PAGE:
Mac Jones is on a trajectory to win the Offensive Rookie of the Year award, which is an unfair assessment of how good he’s been this year.
Why unfair? Well, it’s an overstatement of his value to the New England Patriots. Don’t get me wrong. Jones has been good — better than any other rookie quarterback in the 2021 draft. He has been perfect for the Patriots’ system. That said, he remains inexperienced and a developmental prospect who has his limitations. The Patriots have built a team designed to help him succeed — largely by deemphasizing his impact upon the game plan.
That’s why the idea that he’s the best rookie in the NFL is silly. Cincinnati Bengals receiver Ja’Marr Chase has 44 catches, 835 yards and seven touchdowns. After seven games, his 754 receiving yards were more than any other player in league history. That’s right: he had one of the best starts to a season ever by a receiver, let alone a rookie. Maybe he’ll slow down and maybe that will open the door for an argument for Jones. But Chase was one of the best receivers in the NFL for the first half of the season. Jones has been a middling quarterback by every estimation that doesn’t include Pro Football Focus, a digital scouting service, which has him graded as the ninth-best passer.
The chatter about Offensive Rookie of the Year is one of the many places where people are getting some of the fuel for Jones’ hype train. Between statistics like the ones on PFF and a handful of his highlights from the team’s 45-7 win over the Cleveland Browns, you’d think Jones was genuinely one of the best quarterbacks in the NFL. He isn’t.
Mac Jones wasn’t trendy enough for y’all at first huh now y’all love him…. Man, y’all funny!!! Day in and day out!!! Y’all should be on Comedy Central
— Tyrann Mathieu (@Mathieu_Era) November 16, 2021
Jones is in the bottom of the league when it comes to passing downfield. He showed major improvement in that area on Sunday, completing 2 of 3 ondeep passes (a.k.a passes on balls traveling 20-plus yards beyond the line of scrimmage). That’s solid, considering he has completed 36.1% of deep passes on the season, which ranks him 30th among QBs with at least 10 deep attempts. What’s even more impressive is what those completions looked like, with a zippy touchdown pass to Kendrick Bourne in traffic and a pinpoint pass to tight end Hunter Henry on the sideline. Maybe his performance against the Browns is a signal he’s taking a jump forward. Maybe he’ll step into a spot where he’s an elite quarter in Year 1.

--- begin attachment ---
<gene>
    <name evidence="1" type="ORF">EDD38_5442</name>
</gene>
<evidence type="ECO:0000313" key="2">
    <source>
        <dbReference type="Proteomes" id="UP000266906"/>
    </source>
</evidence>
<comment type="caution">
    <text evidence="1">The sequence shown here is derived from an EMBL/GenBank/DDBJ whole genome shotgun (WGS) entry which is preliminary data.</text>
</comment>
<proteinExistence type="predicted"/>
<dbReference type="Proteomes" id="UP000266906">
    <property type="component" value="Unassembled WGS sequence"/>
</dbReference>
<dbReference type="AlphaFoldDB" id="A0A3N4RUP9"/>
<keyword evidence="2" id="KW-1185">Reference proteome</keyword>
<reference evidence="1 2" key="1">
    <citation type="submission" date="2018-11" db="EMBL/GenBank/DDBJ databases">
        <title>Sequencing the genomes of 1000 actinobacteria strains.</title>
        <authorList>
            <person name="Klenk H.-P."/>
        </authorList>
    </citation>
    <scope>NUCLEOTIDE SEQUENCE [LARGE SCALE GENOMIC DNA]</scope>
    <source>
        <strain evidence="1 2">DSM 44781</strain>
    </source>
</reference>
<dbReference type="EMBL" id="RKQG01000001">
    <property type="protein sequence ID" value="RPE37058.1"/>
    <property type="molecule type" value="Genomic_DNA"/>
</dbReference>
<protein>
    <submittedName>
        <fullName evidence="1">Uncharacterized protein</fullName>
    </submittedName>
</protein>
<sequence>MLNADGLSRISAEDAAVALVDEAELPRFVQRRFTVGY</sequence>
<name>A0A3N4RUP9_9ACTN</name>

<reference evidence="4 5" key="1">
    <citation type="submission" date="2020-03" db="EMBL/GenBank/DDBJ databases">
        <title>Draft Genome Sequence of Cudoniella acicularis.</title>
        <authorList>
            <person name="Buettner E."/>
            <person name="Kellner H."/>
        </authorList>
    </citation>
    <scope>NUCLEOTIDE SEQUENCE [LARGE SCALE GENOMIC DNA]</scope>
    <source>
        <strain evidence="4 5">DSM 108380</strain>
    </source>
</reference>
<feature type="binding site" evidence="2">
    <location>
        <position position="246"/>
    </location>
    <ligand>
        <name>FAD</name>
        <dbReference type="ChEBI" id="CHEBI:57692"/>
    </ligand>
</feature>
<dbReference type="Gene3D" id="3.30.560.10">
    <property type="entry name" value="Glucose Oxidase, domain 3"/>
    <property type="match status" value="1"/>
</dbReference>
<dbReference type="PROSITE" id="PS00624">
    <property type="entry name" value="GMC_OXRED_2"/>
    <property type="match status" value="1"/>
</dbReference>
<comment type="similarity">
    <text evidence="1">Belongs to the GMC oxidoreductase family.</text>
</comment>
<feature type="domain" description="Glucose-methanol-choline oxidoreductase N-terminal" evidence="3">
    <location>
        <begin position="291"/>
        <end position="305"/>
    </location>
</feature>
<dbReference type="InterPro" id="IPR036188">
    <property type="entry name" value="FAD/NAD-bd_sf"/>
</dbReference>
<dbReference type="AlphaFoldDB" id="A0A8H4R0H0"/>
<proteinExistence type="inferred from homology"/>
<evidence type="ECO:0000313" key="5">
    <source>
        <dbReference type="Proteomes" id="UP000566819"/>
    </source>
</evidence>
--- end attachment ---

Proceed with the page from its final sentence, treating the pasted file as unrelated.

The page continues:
What is more likely, however, is that Jones will regress slightly in the coming weeks — before progressing in the weeks after that. That’s the natural progression of a young player who is as talented as Jones (and he’s very talented, very smart and very hardworking) when he’s playing for a staff that includes experienced and elite coaches like Bill Belichick and Josh McDaniels.
— Steven Ruiz (@theStevenRuiz) November 16, 2021
And that’s the biggest point of context for Jones’ rise. He’s playing under Belichick and McDaniels, who have a history of identifying and developing quarterback talent, from Tom Brady
to Tim Tebow (kidding) to Jimmy Garoppolo to Jacoby Brissett. Jones has a great group of teachers around him to cultivate his talents. Any discussion about whether Jones should have gone higher in the draft is predicated upon ignoring that context.
Then there’s the supporting cast, which Belichick spent big money to upgrade in 2021. The Patriots signed tight ends Jonnu Smith and Henry and receivers Nelson Agholor and Bourne and offensive lineman Ted Karras. New England also traded for tackle Trent Brown. And finally, Belichick drafted running back Rhamondre Stevenson. Those players are helping Jones play a position that’s as much a point guard role as it is a quarterback gig. Jones is distributing and helping his teammates shine. It’s impressive, but not at the level of quarterbacks who elevate the play of others.
That’s just the offense. The defense has also been sensational, with the Patriots offense playing backseat to insanely impressive performances from edge Matthew Judon, cornerback J.C. Jackson, defensive tackle Christian Barmore and safety Devin McCourty. They’ve allowed the second-fewest points per game, 17.7. It’s nice when the rookie feels like he doesn’t have to push the ball downfield to mount a comeback, especially when that’s his biggest weakness.
Put Trevor Lawrence, the Jaguars’ pick at No. 1 this year, onto this team? He’s going to look damn good.
It all amounts to Belichick deserving the Coach of the Year award, if the Patriots keep this up. But Jones as the OROY? I don’t see it. I get that he probably will win it, because that’s just what happens with rookie quarterbacks on playoff teams. I just think the hype is going a little far with Jones. He’s a good rookie, but he’s far from the best. He’s a good quarterback but he’s really far from the best.